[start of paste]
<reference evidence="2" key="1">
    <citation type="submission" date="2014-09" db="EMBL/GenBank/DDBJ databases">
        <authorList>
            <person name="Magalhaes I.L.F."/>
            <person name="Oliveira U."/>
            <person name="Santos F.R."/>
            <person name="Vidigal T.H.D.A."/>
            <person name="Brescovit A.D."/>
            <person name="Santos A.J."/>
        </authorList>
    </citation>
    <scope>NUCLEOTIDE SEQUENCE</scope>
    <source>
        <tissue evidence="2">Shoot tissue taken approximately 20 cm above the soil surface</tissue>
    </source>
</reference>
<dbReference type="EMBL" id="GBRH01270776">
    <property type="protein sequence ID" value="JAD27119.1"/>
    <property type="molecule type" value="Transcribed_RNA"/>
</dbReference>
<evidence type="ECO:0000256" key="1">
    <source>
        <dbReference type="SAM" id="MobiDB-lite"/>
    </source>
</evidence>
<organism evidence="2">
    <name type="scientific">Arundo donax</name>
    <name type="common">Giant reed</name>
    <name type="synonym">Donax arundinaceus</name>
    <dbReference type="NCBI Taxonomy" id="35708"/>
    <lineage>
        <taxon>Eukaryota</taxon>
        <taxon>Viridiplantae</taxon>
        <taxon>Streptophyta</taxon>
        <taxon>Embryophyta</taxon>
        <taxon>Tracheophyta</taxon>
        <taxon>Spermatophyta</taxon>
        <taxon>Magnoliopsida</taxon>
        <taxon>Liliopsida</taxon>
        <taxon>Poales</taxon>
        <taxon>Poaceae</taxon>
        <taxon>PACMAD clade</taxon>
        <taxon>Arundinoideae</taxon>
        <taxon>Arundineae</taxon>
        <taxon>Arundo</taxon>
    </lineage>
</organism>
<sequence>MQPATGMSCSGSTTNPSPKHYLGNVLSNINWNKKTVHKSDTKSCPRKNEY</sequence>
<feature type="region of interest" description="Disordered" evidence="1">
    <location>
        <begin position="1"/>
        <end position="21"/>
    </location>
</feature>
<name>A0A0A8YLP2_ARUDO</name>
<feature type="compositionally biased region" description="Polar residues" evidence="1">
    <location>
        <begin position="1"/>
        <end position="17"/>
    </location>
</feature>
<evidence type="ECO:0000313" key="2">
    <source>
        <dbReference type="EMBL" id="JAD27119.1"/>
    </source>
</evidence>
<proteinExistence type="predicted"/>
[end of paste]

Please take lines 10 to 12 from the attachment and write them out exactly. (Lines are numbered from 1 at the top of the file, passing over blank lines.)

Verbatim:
        </authorList>
    </citation>
    <scope>NUCLEOTIDE SEQUENCE</scope>